Mount Washington Valley Soccer Club
Mar 21, 2018


Xavi said "rondo, rondo, rondo every day". What is Rondo? In simple terms, it is a group of players in an overload advantage versus another group trying to keep possession. Usually this is conducted in a circle or grid as a 3v1, 4v2, 5v2. It can be a somewhat lazy, mindless warm-up before training or it can be a fun, purposeful training activity that can improve our players...just ask RFEF (The Royal Spanish Football Federation). So, what can you do with Rondo? It is not just 1 or 2 defenders trying to get out of the middle and players simple knocking the ball without much meaning? Here are a few ideas that bring Rondo to life for your team.

Rondo can be used to improve spatial awareness, vision, creativity. It can reinforce the idea of recognizing an "overload" and play to the strength of this or play away from pressure. Challenge the players to train on their edge and be more competitive to stay out of the middle, if you are working on attacking principles. The exercise can certainly be used to focus on defending in pairs or units of players too. If played with quickness, balance, and agility, it can bring out the most important aspects of decision making and problem solving, while developing fitness, which are vital to players. The more defenders you add, the more thinking and more tactical decisions have to be made by the player in possession.

There are so many ways to layer in challenges and complexities and cognitive training aspects into Rondo, only limited by your imagination and willingness to experiment. You can ask players to follow their pass, which creates a dynamic game. Ask players for constant movement or just 1 touch, 2 touch or 3 touch. With 3 touch you are creating a situation for the player to make constant decisions on first touch, direction, and field awareness.

You can introduce colored pinnies and challenge the players to concentrate on sequence passing. Ask players to do a push up after a pass, which temporarily eliminates that option and forces players to scan the field for another open player.

Players need to see layers of options and learn how to possess against defenders. The three variations are first line break/pass, second line break/pass (bypassing the closest attacker or going around the defender to the next player), and third line/ split pass. This is key to the movement of the ball amongst the unit of players and the tactical cues needed to successfully dominate defenders.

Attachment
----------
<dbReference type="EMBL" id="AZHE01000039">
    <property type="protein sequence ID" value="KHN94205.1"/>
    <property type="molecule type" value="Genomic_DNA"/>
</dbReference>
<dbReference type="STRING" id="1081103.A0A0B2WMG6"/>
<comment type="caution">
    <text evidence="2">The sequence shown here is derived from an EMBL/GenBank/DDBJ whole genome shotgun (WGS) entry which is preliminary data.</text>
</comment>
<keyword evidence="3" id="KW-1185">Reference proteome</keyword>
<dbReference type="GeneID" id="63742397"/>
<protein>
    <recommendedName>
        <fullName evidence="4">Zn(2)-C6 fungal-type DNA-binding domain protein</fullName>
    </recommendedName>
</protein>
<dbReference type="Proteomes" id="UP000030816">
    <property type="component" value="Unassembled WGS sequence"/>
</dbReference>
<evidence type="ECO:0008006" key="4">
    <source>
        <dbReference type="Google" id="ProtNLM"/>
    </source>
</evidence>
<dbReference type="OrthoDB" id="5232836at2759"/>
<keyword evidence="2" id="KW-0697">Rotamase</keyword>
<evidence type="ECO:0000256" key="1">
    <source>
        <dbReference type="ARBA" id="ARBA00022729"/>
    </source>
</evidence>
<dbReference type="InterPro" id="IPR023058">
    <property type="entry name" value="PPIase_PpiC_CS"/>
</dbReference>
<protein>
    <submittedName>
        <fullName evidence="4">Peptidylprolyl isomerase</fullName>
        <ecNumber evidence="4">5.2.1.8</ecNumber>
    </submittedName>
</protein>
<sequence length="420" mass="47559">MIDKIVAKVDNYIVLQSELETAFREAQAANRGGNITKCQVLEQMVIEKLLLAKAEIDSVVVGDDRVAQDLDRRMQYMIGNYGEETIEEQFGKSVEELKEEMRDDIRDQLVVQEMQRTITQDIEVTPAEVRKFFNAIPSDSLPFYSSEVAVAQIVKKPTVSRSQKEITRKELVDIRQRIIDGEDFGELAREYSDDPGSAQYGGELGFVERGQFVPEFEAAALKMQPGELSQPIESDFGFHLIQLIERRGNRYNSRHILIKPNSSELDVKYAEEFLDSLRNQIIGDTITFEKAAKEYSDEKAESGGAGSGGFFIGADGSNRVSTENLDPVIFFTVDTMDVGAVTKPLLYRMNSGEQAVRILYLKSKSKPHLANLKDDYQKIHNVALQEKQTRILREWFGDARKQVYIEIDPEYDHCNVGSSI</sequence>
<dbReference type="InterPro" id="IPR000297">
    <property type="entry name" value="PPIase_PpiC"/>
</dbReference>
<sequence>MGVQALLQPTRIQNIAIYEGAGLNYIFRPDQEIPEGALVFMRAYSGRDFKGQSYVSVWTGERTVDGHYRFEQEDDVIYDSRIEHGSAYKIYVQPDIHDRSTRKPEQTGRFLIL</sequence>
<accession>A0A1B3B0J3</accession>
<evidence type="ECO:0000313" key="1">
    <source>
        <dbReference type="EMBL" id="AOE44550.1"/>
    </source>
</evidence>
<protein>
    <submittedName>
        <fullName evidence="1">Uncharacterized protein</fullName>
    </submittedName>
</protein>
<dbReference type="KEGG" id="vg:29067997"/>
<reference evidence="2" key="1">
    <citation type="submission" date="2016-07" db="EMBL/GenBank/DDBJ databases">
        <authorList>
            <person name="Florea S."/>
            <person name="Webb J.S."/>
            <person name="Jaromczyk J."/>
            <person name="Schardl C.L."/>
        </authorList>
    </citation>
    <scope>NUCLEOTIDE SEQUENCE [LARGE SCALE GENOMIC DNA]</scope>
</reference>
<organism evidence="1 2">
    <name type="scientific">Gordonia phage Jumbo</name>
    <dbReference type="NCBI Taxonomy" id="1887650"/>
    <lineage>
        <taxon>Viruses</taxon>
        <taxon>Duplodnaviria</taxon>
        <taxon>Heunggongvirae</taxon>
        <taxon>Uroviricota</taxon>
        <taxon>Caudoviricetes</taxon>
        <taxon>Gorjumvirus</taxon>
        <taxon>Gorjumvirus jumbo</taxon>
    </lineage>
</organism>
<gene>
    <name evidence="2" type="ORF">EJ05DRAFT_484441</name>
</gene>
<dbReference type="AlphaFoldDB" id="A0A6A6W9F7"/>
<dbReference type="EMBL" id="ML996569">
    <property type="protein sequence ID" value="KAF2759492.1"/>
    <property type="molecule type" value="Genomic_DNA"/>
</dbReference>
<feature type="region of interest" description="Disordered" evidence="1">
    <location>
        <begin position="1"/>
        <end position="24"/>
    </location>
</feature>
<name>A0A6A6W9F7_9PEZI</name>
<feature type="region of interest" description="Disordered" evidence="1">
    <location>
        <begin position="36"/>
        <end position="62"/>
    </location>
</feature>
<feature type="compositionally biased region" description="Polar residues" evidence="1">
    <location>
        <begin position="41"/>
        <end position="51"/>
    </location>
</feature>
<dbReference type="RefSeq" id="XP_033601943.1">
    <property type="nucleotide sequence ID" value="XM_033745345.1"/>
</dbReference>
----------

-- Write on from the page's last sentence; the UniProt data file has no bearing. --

Rondo is an exercise that can begin to simulate game situations if played with speed and purpose. Set up two to four grids and ask players to move the rondo possession from grid to grid based on number of passes. Introduce defenders into the grids from different directions. This forces the players with the ball to be aware of where the pressure is coming from and play away with a good first touch. This element of transition begins to expose players to quick thinking in small spaces. You could group units of players together so backs or midfielders have to work together. Set up correctly, you can introduce systems of play such as a 4-3-3 and train how the ball works thru the players with midfield pressure.

If you watch Bayern Munich or similar teams play rondo, pay attention to the rhythm and tempo, not just the visual picture but the sound of the ball. You will begin to hear a deliberate cadence. Soccer is so much about rhythm in a game. Ask your players to work with a metronome or music. Can they pass on cue? Short, short, long. How about left, right, left. It is a fun way to get attackers in sync.

One can layer in various types of touches. First player one touch, second player two touch, third player three touch, next player one touch and so on. This really begins to challenge players to concentrate and keep track of things, all the while paying attention to the defenders. The more we can get our players to take in multiple bits of information and filter out the right decision, the smoother and easier the game becomes.

You could introduce two balls or different color balls or ball sizes. Assign specific touches to the additional balls, again to make players concentrate during the rondo. Have player toss a tennis ball to open players while still using a soccer ball and defenders. This is building the brain connections that increase the speed of thought and ability to take in information, decipher the important stuff and make a proper decision. The Club has a short book by a great coach with rondo training sessions, if you’re interested. I encourage you to use Rondo with purpose and meaning. The technical, tactical, physical, and psychosocial benefits are endless. Just ask a world class player from Spain like Xavi!

If you have any questions, feel free to contact me at or 207.462.0246.
Love the game!
David Hart
Technical Director

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